The following article was authored by Jim Kollaer and originally published in ConstructionCitizen.com.
With less than two weeks to go before the comment period for the new proposed Department of Labor (DOL) rule on Registered Apprenticeship Programs, or RAPs, will be over, it appears that the construction industry organizations have gotten the proverbial “short end of the stick” from a union-backed exemption that excludes construction Industry Recognized Apprenticeship Programs, or IRAPs, from the new list of approved industries.
Industry organizations have been advocating for some period for additional Industry Recognized Apprenticeship Programs that would better serve the industry and would provide for expanded accelerated programs for the workers in the industrial, commercial, and even the residential sectors of the industry.
The skilled labor shortages brought about by the aging population and a generation of de-emphasis on skilled construction careers was spotted by Donald Trump when he became President Trump. A builder/developer himself, he focused one of his early executive orders (EO13801) to expand the number of apprenticeship programs available for skilled workers in the US across a number of industries including healthcare, advanced manufacturing, and information technology.
One provision of the President’s executive order created a “Task Force on Apprenticeship Programs,” comprised of union, industry, and business representatives who met on five separate occasions as well as in specific subgroups before voting on the provisions that were included in the final report to the President.
According to Mike Holland, COO of Marek, who testified as a representative of the Associated Builders and Contractors (ABC) on a Senate panel on the need for change, Registered Apprenticeship Programs have been in place for many years and are endorsed by the Department of Labor. Industry Recognized Apprenticeship Programs, which have also been around for many years, have only recently been branded as "IRAPs" in conjunction with the newly-formed Task Force on Apprenticeship Expansion (see notes, agendas and minutes of the meetings) created to respond to the president’s executive order on the expansion of apprenticeship programs.
According to several of the industry representatives who played roles either in the task force or who testified, it is one of the provisions that was included in the final report to the President that has split the unions and the industry. A recent article in ENR spells out the exemption that the unions and some politicians want included, that being that RAPs would be approved and IRAPs would be expanded to a number of new industries, however, the construction industry was excluded from the process and subsequently will not, according to the draft rule, be allowed to become Standards Recognition Entities or SREs, who can provide DOL recognized apprenticeship programs.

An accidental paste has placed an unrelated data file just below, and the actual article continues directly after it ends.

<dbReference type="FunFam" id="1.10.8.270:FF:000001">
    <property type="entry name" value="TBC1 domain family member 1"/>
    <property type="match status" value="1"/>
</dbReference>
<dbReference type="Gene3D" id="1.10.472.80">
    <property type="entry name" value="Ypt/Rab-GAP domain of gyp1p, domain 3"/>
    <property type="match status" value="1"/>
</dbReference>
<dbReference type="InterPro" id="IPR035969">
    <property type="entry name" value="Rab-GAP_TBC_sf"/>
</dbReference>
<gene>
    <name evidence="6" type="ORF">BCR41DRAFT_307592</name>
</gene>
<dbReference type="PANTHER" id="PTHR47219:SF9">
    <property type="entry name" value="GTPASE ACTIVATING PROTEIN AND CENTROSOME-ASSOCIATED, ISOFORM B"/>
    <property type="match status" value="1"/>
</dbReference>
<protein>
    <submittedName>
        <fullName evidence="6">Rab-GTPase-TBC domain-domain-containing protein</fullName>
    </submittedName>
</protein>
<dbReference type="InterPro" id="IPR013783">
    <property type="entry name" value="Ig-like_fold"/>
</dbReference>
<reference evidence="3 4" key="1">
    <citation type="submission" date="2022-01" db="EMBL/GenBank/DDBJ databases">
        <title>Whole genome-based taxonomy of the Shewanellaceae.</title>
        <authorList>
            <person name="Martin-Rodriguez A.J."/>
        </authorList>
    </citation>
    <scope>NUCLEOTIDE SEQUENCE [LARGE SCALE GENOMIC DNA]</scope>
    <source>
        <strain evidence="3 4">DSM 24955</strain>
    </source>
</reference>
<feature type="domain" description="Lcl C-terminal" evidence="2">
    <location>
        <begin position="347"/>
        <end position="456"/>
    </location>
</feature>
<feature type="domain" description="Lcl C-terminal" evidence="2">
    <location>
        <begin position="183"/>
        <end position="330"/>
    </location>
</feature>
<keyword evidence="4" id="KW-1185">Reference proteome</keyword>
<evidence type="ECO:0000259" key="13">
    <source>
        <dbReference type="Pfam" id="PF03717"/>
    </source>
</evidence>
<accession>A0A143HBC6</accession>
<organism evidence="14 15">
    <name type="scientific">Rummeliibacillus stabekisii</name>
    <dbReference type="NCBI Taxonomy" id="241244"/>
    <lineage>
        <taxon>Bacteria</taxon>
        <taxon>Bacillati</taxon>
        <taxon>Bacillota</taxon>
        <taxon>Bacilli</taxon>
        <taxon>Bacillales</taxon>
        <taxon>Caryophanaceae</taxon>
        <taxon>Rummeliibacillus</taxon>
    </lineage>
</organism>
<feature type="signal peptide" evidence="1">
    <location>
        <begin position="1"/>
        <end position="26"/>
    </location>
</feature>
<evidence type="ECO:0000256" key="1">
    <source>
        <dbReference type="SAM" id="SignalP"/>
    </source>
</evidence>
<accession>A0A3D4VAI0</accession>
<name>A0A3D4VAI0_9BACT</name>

The union reps and the politicians opposed adding the construction industry organizations such as AGC and ABC much to the disappointment and bemusement of the industry. The construction industry has 43% of the total current apprentices in the DOL programs and it seems that to exclude the construction industry IRAPs from the ruling is counterproductive. A number of politicians and union reps were quoted as saying that in the construction industry, the current RAP system has been established as the “gold standard” for apprenticeship programs. Sounds like that old saw, “We have always done it that way; why should we change it?”
Construction industry representatives complain that the current DOL-approved process “holds back” new applicants and burdens the process with excessive administrative requirements and a bloated bureaucracy neither of which helps to create apprenticeship programs. They argue that they are providing
As of this morning, according to the DOL site, there have been over 162,000 comments submitted about this new rule. You can bet that the unions and the craft workers who were trained under the RAPs are commenting.
You should do the same now so that your voice can be included in the programs as it goes forward.
To read more about the Senate Democrat’s view of the rule which reflects the union position, see https://www.jec.senate.gov/public/_cache/files/ec9a19a6-719b-480c-a2a1-57ea2948cac0/apprenticeships-fact-sheet.pdf
To submit comments, check the submission form here https://www.federalregister.gov/documents/2019/06/25/2019-13076/apprenticeship-programs-labor-standards-for-registration-amendment-of-regulations.
Contact your AGC or ABC chapter to get the latest update on this rule but do it now to beat the August 26th deadline for comments on this major rule change.